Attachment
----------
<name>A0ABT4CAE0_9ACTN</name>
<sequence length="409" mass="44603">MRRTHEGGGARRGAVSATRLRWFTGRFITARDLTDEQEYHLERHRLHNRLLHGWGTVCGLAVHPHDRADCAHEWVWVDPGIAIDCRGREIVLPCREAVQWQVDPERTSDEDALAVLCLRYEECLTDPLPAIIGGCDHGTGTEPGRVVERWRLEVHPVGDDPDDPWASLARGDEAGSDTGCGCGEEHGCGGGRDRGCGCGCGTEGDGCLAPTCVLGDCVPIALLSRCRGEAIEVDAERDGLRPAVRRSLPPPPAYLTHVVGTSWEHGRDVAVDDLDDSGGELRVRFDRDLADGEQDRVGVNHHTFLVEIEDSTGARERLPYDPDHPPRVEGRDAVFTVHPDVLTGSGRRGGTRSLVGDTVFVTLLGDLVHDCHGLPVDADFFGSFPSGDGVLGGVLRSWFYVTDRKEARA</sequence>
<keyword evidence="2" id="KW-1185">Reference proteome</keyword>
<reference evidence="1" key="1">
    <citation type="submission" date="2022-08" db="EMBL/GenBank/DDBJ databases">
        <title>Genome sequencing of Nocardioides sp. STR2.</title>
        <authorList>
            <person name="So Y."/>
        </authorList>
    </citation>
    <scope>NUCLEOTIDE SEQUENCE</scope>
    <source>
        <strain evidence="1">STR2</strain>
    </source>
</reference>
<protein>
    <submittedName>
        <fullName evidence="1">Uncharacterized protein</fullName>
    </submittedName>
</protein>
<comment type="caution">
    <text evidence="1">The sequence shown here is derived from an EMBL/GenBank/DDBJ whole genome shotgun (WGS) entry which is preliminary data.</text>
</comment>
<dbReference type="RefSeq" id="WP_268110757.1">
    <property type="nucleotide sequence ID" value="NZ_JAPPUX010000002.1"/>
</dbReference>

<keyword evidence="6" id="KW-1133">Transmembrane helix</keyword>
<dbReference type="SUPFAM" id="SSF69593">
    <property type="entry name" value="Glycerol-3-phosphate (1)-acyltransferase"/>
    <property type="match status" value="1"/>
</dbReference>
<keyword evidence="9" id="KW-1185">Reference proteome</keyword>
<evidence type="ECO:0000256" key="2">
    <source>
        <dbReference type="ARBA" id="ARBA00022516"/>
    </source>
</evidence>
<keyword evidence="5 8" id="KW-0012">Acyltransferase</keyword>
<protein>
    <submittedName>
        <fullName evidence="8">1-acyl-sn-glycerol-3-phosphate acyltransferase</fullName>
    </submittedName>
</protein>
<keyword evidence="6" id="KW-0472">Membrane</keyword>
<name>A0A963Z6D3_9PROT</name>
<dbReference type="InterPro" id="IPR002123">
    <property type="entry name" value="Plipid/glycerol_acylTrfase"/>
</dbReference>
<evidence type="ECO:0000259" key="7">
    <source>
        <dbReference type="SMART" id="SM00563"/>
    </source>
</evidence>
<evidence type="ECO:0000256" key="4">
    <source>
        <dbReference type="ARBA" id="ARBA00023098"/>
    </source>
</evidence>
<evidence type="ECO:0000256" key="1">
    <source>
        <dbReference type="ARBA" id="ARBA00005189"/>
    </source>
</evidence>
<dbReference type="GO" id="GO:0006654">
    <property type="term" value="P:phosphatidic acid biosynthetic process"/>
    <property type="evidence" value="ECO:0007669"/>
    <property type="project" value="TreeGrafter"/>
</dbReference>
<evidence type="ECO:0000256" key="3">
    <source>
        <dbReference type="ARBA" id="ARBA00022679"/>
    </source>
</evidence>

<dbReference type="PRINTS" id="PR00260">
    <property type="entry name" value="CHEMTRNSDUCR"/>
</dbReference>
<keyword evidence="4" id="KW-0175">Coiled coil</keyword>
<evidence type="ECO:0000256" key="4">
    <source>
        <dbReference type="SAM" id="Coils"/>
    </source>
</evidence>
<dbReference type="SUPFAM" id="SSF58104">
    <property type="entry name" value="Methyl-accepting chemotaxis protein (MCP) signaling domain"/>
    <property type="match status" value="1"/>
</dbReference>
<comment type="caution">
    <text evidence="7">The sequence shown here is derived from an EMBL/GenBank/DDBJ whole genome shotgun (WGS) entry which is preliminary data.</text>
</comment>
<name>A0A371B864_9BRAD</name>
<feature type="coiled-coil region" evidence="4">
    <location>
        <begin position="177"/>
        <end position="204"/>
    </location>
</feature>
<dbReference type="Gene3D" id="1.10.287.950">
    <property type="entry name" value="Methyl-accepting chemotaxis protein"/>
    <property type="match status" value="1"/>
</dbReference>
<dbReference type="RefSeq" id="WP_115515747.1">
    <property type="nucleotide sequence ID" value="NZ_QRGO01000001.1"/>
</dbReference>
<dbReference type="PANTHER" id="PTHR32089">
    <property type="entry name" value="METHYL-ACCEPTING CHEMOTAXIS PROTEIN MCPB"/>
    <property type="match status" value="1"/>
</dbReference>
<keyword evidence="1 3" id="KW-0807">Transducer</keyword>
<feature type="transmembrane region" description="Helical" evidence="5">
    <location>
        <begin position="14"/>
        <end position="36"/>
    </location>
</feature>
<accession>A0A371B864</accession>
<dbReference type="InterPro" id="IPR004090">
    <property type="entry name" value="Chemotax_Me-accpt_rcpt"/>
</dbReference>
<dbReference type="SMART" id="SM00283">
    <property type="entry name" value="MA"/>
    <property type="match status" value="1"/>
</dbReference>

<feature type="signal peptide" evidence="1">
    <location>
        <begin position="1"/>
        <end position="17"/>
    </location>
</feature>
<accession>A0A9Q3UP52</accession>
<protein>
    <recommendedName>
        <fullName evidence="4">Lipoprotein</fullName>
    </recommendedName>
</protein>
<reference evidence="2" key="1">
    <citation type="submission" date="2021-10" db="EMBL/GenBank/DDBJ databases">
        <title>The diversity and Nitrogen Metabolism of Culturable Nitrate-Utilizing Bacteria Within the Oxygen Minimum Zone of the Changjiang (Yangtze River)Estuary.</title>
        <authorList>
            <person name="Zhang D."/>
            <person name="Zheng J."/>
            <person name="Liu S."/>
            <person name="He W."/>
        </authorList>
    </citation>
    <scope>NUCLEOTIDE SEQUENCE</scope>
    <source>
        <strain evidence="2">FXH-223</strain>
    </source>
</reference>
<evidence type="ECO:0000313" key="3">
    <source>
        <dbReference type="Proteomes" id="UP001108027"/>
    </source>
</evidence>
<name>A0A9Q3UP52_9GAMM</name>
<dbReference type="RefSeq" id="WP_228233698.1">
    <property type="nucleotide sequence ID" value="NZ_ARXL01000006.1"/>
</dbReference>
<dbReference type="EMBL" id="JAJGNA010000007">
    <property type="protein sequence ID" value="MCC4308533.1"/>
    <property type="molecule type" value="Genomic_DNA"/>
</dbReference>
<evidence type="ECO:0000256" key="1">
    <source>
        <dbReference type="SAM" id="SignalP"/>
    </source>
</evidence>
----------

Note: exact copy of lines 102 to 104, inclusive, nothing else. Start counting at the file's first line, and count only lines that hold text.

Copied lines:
    <property type="nucleotide sequence ID" value="NZ_QRGO01000001.1"/>
</dbReference>
<dbReference type="PANTHER" id="PTHR32089">